Recognized as "ground zero" for global warming, Alaska and its national parks are feeling dramatic effects from our changing climate. Alaska's parks provide a living laboratory where this natural phenomenon can be observed (mostly) absent of direct urban & development influences as temperatures rise. Glaciers are rapidly retreating and the reduction of the polar ice pack is having an impact on wildlife and coastal communities from increased storm damage to the shoreline. The arctic tundra's permafrost is melting, resulting in a loss of wetland ponds vital for waterfowl, and changes in vegetation will cause wildlife to move further north in search of food. Climate change issues in Alaska were recently highlighted in NPCA's report Unnatural Disaster: Global Warming and Our National Parks. Read more about NPCA's work on climate change issues and our report on wildlife and climate change.
Another significant issue facing the wilderness integrity of Alaska's parks are the state of Alaska's hunting regulations, which apply on the 19 million acres of national preserve lands where sport hunting is allowed. The Park Service's Management Policies make it very clear that the Park Service cannot "engage in activities to reduce the numbers of native species for the purpose of increasing the numbers of harvested species (i.e., predator control), nor does the Service permit others to do so on lands managed by the National Park Service." Yet, the state has steadily relaxed hunting regulations on national preserve lands over the past decade causing an increase in the annual harvests of predator species (i.e., wolves and bears). NPCA actively engages with park managers to find solutions to these highly controversial (and often emotional) wildlife management challenges, beginning with our 2006 Who's Counting? report that emphasizes the need for sufficient harvest data and our 2008 Minding the Gap report that details the need for additional funding to support scientific research in order to make sound wildlife management decisions. Currently, the state of Alaska’s wildlife management allows specific hunting practices that target wolves and bears in order to grow more moose and caribou for hunters. To make it easier for hunters to kill wolves and bears, the state authorizes certain objectionable hunting methods, like baiting and snaring. Read more about this issue >
Unlike parks in the Lower 48 where most forms of off-road vehicles are prohibited, ANILCA allows snowmobiles and other motorized craft for access to inholdings, subsistence, and traditional activities. While NPCA recognizes that motorized access is necessary for some rural Alaskans to maintain their rural lifestyle within national park boundaries, there are ongoing legal questions about recreational ATV riding in Wrangell-St. Elias and recreational snowmobile riding in Denali.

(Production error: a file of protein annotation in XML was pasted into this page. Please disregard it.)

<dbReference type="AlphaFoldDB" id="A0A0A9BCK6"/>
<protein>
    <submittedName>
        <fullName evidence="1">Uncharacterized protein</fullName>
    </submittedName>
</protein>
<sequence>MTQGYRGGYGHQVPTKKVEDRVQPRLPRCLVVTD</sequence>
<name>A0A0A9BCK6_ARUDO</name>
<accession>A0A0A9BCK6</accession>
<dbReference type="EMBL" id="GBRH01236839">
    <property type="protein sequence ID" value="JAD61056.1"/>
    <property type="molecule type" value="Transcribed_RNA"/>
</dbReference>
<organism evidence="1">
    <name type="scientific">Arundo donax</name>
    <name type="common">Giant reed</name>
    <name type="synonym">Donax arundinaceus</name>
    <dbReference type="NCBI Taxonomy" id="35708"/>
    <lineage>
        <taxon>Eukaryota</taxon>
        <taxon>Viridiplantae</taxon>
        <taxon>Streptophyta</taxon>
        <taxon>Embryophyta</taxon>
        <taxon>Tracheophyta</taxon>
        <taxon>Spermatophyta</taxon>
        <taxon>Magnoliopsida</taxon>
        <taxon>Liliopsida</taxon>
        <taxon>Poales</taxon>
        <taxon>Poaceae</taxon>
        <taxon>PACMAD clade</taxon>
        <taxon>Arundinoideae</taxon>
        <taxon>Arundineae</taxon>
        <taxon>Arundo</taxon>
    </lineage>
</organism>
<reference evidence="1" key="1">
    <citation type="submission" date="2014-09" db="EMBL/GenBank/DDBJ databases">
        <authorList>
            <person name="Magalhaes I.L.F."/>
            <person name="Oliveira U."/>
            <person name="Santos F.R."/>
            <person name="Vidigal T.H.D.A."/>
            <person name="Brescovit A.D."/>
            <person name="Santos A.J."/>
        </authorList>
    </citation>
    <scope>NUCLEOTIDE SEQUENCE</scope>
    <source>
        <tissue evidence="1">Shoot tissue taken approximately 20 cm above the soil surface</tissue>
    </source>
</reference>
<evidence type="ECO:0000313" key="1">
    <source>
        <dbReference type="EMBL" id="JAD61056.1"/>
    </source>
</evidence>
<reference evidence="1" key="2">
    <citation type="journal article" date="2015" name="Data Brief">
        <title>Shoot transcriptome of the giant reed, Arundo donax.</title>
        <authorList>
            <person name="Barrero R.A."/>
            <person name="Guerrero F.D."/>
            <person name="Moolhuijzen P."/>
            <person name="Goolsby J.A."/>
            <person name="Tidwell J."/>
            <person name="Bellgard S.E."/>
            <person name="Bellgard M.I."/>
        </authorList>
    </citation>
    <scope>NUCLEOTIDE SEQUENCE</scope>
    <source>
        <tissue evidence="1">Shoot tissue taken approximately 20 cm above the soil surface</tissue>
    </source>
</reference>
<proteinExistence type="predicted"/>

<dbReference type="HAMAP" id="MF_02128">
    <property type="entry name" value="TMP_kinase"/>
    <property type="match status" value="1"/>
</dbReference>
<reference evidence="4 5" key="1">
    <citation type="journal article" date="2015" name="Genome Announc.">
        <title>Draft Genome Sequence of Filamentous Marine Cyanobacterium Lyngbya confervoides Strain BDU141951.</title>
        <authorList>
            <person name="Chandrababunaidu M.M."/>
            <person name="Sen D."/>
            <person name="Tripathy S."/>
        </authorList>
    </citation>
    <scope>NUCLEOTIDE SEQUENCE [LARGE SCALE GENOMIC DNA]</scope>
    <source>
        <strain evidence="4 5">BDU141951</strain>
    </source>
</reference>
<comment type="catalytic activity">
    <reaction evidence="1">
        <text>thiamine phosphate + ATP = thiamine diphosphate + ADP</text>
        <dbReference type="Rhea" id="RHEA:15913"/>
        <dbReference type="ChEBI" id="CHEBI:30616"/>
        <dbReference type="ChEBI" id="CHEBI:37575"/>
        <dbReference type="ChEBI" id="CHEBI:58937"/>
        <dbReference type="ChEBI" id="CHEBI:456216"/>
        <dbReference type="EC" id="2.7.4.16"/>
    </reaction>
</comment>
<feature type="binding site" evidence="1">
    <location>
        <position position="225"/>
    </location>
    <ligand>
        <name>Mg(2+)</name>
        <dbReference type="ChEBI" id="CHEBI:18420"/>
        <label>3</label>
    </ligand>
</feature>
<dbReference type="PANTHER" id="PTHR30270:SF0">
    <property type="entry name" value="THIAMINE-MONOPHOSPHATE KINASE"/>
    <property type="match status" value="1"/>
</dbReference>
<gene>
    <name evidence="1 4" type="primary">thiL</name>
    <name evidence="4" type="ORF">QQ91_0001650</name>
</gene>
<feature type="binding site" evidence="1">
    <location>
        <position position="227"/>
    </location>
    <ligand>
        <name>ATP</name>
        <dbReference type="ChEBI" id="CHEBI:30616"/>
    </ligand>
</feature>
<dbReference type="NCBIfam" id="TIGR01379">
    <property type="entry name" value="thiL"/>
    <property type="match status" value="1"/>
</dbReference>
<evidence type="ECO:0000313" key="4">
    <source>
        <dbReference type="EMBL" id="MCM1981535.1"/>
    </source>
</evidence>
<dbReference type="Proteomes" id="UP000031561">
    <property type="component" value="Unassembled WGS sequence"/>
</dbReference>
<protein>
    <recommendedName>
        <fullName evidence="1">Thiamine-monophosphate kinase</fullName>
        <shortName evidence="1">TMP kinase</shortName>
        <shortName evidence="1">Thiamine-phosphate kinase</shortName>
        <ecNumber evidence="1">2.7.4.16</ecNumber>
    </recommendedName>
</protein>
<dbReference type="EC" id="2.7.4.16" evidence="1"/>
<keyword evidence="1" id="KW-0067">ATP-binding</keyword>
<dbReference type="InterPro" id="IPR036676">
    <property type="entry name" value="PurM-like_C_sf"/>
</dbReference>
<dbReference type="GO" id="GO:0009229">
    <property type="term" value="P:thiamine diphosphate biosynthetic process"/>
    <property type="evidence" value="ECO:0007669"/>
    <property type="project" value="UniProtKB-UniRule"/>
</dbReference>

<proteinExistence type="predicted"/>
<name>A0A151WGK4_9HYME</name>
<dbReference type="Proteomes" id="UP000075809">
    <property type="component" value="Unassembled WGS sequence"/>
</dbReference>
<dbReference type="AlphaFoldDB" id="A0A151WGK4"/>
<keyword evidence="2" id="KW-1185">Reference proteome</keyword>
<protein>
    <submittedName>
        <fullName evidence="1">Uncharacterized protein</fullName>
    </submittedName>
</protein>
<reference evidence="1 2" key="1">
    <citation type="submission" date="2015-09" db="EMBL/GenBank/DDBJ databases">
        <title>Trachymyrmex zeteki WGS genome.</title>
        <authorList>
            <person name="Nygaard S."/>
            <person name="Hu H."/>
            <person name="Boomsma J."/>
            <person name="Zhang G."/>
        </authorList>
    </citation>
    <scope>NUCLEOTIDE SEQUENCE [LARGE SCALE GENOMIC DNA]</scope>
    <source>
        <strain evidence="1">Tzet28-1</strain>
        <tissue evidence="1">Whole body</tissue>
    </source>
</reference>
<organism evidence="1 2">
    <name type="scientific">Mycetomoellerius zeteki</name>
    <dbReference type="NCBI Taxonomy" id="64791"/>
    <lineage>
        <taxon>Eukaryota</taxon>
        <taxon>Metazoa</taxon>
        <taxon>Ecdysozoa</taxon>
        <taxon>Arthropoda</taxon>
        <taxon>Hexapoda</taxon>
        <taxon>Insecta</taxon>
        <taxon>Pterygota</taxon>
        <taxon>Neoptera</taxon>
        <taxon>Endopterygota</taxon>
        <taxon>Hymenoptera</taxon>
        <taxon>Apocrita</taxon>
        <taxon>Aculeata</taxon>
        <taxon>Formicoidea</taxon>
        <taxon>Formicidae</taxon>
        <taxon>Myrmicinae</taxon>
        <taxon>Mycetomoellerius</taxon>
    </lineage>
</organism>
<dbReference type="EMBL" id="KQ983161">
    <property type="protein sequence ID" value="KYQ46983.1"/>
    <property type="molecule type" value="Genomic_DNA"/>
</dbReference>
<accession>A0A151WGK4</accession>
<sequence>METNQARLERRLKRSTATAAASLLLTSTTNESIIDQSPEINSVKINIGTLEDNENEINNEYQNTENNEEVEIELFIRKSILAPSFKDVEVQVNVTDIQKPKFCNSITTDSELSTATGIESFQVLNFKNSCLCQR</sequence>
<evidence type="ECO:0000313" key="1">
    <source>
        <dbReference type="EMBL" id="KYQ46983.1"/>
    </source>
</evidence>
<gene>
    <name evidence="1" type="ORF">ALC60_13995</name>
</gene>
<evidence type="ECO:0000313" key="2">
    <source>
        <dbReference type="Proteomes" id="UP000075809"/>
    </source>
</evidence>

Denali National Park & Preserve just finalized a plan to allow limited all-terrain vehicle (ATV) access for subsistence hunting on several trails near Cantwell. NPCA supports limited ATV access for subsistence hunting, as long as there is little damage to park resources. And at Glacier Bay National Preserve, where limited ATV use is allowed under ANILCA for commercial fishing purposes, the Park Service is evaluating the existing trail system to see which trails to keep open and which to close.
NPCA closely monitors new and emerging issues that threaten park integrity from beyond park boundaries. The pristine waters of Lake Clark National Park and Preserve help protect spawning habitat critical to the legendary sockeye salmon fishery of southwest Alaska's Bristol Bay. Advanced exploration at the Pebble Mine site, a massive copper/gold/molybdenum deposit, is occurring only miles from Lake Clark's southern border. Also encroaching upon Lake Clark are proposals for coal mining and hydro-electric development just north of the park.
Cape Krusenstern National Monument Contaminated by Heavy Metals
The Red Dog Mine in northwestern Alaska has had a profound and detrimental effect on Cape Krusenstern National Monument, created in 1980 to protect tremendous archeological resources. Nineteen miles of the 52-mile haul road that runs from the mine to a coastal port site is in the national monument. In 2001 and 2004 National Park scientists found astoundingly high levels of cadmium, lead, and zinc in moss for well over 15 miles on either side of the road corridor through the monument from "fugitive dust"—ore dust blown from trucks traveling the road. NPCA is opposed to a proposed mine expansion until studies prove contamination is no longer occurring and past contamination is either cleaned up, or found to have few effects on the ecosystem of the national monument.
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